You actually were able to conduct Mozarteum Orchestra recently for the opening of Mozart’s week in Salzburg.
This was a miracle that this concert happened. The annual Mozartwoche, ‘Mozart birthday,’ is a week of very prestigious orchestras. There is a series of concert, all Mozart. From 27 concerts, they reduced it to seven. I was the opening concert. It was streamed but without an audience. We were able to rehearse without masks because everybody was tested constantly, so that was freedom and wonderful to make music again in that open environment but what was difficult was there was no audience. It was the most bizarre feeling. At the recording: the energy and the thrill of finishing a symphony, and musicians looked at each other, and we weren’t sure if I should have them stand or should we just smile and walk out the podium. It was a bit of a question mark, but we were thrilled to be performing. It was streamed a week later.
What is the role of the public, how important is it to feel the people behind you when you perform?
There’s an old kind of saying that orchestras don’t care about rehearsals, they just go right to the performance, and that’s when they really give 100%. Rehearsals can be arduous; you have to technically make everything perfect. It’s a process. Ultimately, we do it because of the performance which is when the art comes alive. We prepare everything in hopes of having an audience.
For me personally, people always ask: ‘Do you get nervous?’ I say, ‘Absolutely not.’ I mean performing is about this exhilarating feeling of having so much energy behind your back as a conductor or in front of you as a musician. That is the inspiration of performing, knowing that we are speaking, communicating and sharing all of these emotions that of course are serving the composer and are conduits from the composer to the audience. We live for performing. That’s what’s so incredibly difficult about the pandemic.
When you enter the orchestra pit at the beginning of a performance, the light goes down, the curtain most likely is still down—sometimes it’s already. Someone back in the hall sees you walking and starts clapping, and everybody else claps. You walk to your position. The orchestra rises, and you bow to the audience, you salute them, and you turn around, take your baton, and that’s it. How important are those first few minutes; how important is it to feel that public?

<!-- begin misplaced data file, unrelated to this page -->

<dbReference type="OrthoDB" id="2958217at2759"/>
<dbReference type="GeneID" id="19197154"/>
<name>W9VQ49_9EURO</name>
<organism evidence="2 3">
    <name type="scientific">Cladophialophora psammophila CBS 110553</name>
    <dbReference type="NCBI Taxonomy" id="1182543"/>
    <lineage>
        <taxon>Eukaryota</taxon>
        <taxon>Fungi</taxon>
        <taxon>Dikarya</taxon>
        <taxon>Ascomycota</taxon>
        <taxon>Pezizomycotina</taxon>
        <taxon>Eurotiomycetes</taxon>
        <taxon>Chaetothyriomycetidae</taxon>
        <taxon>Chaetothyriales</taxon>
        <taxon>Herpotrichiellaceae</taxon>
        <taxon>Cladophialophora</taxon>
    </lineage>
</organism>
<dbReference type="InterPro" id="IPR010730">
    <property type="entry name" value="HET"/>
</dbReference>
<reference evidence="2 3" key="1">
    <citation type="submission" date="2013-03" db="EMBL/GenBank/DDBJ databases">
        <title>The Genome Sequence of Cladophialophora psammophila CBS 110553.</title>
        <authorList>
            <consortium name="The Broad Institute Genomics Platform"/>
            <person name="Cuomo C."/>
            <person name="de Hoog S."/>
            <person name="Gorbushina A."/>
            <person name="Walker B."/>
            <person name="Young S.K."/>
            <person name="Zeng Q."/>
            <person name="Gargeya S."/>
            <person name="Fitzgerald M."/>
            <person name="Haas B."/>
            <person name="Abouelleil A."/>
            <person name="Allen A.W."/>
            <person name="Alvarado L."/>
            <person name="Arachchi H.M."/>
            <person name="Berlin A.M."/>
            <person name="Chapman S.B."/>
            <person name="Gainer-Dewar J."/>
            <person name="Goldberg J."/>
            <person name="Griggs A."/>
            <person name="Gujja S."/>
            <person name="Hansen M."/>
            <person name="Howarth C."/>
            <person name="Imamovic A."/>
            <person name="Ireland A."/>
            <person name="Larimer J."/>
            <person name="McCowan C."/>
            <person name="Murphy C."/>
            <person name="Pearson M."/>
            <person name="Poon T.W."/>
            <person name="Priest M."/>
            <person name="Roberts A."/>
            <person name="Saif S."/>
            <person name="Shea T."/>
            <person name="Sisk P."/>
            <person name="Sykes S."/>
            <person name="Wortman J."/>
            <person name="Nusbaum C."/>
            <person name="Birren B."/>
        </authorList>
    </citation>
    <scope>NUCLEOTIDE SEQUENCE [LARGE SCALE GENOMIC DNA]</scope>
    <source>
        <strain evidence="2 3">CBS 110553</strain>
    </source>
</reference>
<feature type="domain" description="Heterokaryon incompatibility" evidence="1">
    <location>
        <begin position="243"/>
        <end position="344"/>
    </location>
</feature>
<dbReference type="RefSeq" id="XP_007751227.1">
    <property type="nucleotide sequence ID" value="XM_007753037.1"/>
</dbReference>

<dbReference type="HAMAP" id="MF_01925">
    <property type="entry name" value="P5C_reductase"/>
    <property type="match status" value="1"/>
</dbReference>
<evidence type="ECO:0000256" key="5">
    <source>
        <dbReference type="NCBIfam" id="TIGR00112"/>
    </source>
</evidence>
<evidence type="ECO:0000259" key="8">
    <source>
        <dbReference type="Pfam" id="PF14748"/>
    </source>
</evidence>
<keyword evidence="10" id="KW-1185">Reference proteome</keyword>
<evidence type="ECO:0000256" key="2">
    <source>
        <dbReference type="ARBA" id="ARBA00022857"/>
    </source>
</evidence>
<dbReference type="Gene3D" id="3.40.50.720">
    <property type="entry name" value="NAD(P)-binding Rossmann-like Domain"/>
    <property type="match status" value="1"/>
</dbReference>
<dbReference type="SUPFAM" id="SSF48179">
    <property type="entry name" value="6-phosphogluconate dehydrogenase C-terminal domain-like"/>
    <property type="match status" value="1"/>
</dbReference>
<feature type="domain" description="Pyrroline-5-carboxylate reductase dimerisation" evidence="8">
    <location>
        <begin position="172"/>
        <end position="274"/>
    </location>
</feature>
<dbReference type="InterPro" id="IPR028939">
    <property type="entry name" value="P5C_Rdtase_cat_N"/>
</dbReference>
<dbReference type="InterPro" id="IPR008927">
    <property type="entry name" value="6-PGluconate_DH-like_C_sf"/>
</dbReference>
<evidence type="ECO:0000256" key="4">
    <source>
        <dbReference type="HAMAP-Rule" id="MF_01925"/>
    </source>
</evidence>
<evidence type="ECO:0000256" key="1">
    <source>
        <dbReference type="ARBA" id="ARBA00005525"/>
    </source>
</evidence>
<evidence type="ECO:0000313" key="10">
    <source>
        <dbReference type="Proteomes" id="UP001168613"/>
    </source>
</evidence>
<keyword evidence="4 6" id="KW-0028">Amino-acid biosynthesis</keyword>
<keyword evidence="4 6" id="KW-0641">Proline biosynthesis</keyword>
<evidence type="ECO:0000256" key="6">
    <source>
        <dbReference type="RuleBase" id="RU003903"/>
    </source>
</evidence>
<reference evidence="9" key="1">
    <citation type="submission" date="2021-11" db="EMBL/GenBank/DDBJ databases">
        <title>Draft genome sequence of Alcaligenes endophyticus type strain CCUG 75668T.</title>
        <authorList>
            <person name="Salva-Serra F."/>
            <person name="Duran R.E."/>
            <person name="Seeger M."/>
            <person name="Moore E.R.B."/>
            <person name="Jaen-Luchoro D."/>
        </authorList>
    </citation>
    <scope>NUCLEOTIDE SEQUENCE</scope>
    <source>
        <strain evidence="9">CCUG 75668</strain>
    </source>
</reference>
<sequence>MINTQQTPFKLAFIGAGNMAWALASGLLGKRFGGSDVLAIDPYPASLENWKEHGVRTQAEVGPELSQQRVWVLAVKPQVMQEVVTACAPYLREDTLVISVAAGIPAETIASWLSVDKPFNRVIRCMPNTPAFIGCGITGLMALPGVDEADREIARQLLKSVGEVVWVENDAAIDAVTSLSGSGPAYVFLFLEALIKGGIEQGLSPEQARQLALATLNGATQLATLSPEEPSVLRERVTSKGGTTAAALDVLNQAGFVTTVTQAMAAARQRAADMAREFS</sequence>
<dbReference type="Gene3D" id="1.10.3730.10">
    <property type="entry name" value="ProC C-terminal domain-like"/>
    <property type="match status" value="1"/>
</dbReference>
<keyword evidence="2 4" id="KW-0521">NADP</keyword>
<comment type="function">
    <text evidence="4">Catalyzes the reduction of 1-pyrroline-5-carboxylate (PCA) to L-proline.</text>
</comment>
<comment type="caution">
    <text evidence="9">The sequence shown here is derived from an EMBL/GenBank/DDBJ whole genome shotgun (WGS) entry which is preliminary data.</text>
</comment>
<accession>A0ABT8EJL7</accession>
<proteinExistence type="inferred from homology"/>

That’s not important at all. What’s important is that downbeat. That moment of the upbeat, either that’s going to express Carmen fast pace, or it is going to be the opening trumpet note of Rigoletto, very soft. You want to create an atmosphere with that upbeat. If it is a fast and loud upbeat, I would l come, would stand for the applauds, and as soon as they sit down, it would be ‘boom,’ go. That’s easy, much easier for me because you have the audience energy and then you start.
But if it is slow and soft, I have to contain my energy and be very controlled. After the orchestra stands, still having the mental f control of what I’m about to conduct, you have to face it—and above all demand silence from the hall. How does one demand silence from the hall?
Well, you have to wait, but there’s always somebody who is coughing. This seems impossible to get. It all depends in what country you’re in, but most audiences are excited about the champagne, about the music. I have to be quite patient. Sometimes the orchestra and I (wonder) when this is gonna stop! So, there’s a fine line as to when I can begin. How many coughs, and somebodies are still squeaking their chairs or the hush. I think a lot of conductors can relate to that.
How annoying is that coughing!
(laughing) Audiences are excited, but they should know better when to stop.
You need a lot of practice to get into these live performances. I wonder if the musicians, the singers, the ballet dancers will be able to jump back into their arts when live performances will resume.
They will be jumping way forward. They will already be at the stage door saying, ‘Let me in.’ We are all desperate to work, we are desperate to embrace each other, we are desperate to spit and sing to each other’s faces, we are desperate to be in the pit and doing what we do, which is to make music together but ultimately for you, you the audience.